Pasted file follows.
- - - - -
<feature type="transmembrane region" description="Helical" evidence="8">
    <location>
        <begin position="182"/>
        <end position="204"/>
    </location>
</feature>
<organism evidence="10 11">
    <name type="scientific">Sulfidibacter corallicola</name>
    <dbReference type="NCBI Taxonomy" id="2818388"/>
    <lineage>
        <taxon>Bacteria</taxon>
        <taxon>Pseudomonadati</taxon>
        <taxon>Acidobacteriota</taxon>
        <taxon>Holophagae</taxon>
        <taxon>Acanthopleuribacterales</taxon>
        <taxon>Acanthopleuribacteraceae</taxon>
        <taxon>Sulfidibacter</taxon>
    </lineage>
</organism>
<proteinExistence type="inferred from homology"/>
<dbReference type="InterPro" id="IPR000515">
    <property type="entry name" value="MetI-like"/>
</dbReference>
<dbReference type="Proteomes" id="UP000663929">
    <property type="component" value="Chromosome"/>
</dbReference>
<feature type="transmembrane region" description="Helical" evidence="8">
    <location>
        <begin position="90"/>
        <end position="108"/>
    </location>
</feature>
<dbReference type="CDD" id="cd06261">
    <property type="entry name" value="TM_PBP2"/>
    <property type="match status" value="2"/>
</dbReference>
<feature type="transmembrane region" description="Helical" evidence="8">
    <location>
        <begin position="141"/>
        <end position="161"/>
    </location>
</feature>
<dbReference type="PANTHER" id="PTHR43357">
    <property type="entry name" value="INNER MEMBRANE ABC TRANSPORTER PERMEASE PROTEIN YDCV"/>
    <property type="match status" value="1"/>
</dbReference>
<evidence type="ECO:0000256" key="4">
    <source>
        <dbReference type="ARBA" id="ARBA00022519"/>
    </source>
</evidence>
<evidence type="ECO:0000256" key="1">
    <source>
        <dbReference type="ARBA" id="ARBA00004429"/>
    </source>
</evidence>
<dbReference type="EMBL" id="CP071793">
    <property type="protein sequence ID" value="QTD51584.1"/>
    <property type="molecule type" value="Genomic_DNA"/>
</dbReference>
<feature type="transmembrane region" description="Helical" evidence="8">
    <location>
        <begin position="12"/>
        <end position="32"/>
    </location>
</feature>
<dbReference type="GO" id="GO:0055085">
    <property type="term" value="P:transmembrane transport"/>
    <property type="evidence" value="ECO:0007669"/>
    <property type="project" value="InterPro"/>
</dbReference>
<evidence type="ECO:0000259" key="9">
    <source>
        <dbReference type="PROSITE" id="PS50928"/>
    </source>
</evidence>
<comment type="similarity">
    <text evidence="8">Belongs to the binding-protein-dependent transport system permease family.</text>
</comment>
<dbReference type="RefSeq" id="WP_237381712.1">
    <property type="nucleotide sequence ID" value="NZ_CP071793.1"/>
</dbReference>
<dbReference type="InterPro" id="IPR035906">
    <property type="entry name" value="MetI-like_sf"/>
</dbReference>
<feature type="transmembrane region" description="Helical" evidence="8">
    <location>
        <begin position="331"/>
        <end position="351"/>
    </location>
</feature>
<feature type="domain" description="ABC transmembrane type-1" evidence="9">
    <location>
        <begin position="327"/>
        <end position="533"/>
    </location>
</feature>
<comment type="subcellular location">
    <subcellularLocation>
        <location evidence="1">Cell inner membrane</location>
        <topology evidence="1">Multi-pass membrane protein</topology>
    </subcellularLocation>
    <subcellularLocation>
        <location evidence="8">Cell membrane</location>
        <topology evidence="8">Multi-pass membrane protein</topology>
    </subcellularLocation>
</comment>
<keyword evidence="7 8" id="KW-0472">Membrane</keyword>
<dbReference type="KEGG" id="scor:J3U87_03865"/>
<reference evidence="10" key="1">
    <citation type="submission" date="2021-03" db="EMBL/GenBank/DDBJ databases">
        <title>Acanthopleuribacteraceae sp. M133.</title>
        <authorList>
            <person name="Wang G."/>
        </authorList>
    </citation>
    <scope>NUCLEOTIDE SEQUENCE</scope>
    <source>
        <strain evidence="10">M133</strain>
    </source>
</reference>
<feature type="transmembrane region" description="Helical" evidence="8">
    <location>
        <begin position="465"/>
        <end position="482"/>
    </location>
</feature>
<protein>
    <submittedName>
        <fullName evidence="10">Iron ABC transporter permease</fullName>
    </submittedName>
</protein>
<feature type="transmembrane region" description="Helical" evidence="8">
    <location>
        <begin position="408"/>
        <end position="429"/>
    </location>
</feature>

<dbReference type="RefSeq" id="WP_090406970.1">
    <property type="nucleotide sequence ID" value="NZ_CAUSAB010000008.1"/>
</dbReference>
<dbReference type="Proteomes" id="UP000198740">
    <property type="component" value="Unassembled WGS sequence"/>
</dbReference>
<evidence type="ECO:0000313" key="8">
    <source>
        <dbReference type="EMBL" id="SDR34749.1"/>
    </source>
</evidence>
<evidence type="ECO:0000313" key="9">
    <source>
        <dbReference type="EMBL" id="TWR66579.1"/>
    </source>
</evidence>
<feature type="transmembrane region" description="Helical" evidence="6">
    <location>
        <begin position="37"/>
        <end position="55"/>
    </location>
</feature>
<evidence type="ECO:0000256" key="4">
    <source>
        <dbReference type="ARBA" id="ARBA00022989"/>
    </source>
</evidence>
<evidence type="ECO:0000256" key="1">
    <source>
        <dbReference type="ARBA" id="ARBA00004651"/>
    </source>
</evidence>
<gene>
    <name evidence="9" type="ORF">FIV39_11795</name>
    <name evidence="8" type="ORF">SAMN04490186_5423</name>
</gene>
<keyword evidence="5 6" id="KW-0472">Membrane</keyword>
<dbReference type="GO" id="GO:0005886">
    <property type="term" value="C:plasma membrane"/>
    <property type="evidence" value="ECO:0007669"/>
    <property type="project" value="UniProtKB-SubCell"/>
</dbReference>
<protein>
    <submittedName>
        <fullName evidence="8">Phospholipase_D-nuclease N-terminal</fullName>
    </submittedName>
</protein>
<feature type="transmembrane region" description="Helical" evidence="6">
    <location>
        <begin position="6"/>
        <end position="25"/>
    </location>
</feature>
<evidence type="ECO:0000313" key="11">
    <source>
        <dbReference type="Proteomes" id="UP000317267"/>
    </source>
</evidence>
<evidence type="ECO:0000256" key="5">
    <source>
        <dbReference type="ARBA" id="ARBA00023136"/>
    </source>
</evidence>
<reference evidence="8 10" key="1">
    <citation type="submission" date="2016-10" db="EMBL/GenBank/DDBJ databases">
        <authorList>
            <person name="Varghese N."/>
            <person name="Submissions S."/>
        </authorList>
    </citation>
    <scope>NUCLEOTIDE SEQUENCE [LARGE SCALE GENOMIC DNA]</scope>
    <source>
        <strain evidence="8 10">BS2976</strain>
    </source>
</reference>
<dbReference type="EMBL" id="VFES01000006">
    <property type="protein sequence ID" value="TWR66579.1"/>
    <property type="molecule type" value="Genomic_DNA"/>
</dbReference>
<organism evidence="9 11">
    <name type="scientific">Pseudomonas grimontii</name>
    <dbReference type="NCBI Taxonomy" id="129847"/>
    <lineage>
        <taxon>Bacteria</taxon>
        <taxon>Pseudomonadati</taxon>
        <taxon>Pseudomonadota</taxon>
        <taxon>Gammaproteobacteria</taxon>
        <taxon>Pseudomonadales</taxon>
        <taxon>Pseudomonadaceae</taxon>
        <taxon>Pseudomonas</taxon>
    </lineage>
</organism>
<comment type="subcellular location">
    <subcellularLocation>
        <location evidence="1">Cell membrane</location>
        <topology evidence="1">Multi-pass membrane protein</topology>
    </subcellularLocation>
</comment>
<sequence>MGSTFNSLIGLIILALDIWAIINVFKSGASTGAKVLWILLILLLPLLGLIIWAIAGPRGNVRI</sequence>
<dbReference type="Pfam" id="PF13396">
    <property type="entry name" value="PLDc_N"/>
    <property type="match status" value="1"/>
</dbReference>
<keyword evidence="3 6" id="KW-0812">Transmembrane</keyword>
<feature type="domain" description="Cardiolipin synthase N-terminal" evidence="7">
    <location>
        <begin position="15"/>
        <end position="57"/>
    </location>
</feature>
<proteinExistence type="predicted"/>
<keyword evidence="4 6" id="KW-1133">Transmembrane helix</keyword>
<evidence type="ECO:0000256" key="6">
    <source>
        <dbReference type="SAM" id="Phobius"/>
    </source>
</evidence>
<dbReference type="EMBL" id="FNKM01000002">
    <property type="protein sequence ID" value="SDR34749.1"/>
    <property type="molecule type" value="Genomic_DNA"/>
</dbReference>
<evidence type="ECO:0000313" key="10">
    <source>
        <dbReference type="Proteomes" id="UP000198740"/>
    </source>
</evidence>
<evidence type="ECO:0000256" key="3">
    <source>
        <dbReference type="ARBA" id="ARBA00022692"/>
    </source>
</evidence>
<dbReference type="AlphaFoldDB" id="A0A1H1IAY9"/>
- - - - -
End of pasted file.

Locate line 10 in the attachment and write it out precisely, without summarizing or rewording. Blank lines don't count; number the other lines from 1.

    <lineage>